Tuesday Tour of the Hudson Line: Glenwood

I have a secret confession to make… the Hudson Line sure is attractive, but in my opinion, one of the most beautiful spots is probably not on most people’s list. I absolutely adore Glenwood. I do have a bizarre infatuation with abandoned buildings, though – and the old Glenwood power station is quite gorgeous to me. While we’re technically checking out Glenwood’s train station today, the abandoned power station is impossible to miss. It also has a shared history with the railroad, at least in the distant past, which does make it a relevant part of today’s tour.


Inside the power station. Despite my professed love for the abandoned Glenwood power station, I’m too much of a law-abiding chicken to try and enter the place. Thankfully, many other people have, and it is pretty easy to find photos online. Photo by Chris M. Howard.

As you may remember, in 1902 there was a serious train crash in the Park Avenue Tunnel, which was one of the catalysts for third-rail electrification heading into New York City. The railroad, of course, needed somewhere to get the electricity from – and built two power generating stations – here in Glenwood, and another one in Port Morris.

Completed in 1906, the Glenwood power station provided high voltage electricity to various substations located along the Harlem and Hudson divisions. These substations converted the electricity to what was needed to power the third rail for the trains. The New York Central used the power station for 30 years, before selling it to Con Edison in 1936. It was ultimately shut down in the 1960’s, and for many years sat vacant.


Glenwood Power Station – reimagined.

Over the many years that the the power station has sat idle, there have been various proposals to convert it to other uses. Some of those proposals are downright strange – like the one above. Designed by architect Will Alsop, he reimagined the power station as a new home to a contemporary art museum, with residential apartments located above. As you will see from my photos below, work is currently being done on the old building, thankfully not using the design above. According to The New York Times, $200 million has been set aside for the restoration and redevelopment, “to be used for conventions, exhibitions and public events, among other things.”



CSX at Glenwood in 2009 – the former power station visible in both. Photos by Michael Foley.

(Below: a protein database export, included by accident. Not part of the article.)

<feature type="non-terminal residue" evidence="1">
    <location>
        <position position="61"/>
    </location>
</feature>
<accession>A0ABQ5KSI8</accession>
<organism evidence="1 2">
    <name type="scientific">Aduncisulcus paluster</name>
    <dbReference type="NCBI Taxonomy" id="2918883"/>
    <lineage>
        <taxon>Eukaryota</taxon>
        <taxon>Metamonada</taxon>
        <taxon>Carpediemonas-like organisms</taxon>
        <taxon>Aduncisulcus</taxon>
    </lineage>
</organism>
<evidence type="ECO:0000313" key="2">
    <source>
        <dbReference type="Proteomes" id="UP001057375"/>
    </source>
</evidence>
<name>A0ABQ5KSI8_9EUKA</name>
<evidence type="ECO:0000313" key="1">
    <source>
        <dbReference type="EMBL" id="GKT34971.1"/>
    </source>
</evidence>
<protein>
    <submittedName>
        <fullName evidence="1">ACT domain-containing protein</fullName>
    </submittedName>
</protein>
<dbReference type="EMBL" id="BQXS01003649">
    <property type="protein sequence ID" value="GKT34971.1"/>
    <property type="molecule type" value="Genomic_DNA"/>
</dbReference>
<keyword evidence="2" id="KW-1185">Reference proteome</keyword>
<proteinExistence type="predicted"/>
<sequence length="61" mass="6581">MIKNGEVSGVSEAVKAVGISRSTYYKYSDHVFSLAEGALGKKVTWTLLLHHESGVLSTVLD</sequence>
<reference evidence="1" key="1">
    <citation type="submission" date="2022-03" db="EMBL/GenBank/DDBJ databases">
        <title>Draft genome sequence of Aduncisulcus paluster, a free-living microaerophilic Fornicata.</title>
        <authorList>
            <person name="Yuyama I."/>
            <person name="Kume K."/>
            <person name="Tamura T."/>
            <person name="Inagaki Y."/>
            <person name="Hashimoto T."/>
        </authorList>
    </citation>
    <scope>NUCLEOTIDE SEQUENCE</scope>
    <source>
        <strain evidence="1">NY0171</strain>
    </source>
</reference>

As for the Metro-North station itself, Glenwood is about 16 miles north of Grand Central, situated in the city of Yonkers. The station consists of two side platforms, connected by an overpass. Above the platforms and on the same level as the overpass there is an old brick station building which is fairly attractive – minus the chain and padlock on the doors.

All of the platform station signs mention the Hudson River Museum, which is within walking distance of the station, and worth checking out. Perhaps not too far in the future, with the redevelopment at the old power station, there will be more attractions at Glenwood. If residential apartments were a part of that plan, it would be the perfect home for a commuter – within walking distance of Glenwood station, all with lovely views of the Hudson River.

 
  
  
   
  
  
  
 
   
  
 
  
 
  

yonkers, ny


4 thoughts on “Tuesday Tour of the Hudson Line: Glenwood

  1. The artist’s conception of the renovation plan looks like a collection of Post-It notes stuck on a truncated oil derrick.

  2. Not sure if the power plant got the coal needed to run from the RR
    or barge,but there was a small yard in the area.
    A tower called GD was just north of the station.

  3. I aquired a 1905 issue of “The Street Railway Journal” that featured an article on the constuction of the Glenwood Power Station, a period when transportation companies had to provide their own power . The “standard” system at the time was 11,000 volts @ 25 cycles.

    Concomitant with Glenwood was the PRR’s generating plant at Long Island City, and then in 1907 the New Haven’s Cos Cob Power Plant that endured LONG after Glenwood and Long Island City power-plants were obsolete. I also aquired much documentation on the Cos Cob Plant and the New Haven electrification.

    A very interesting book , “Hudson Valley Ruins” has a chapter on the Glenwood Station and the hydo-electric power plant of the Albany & Hudson RR at Stuyvesant Falls in Columbia Ct.

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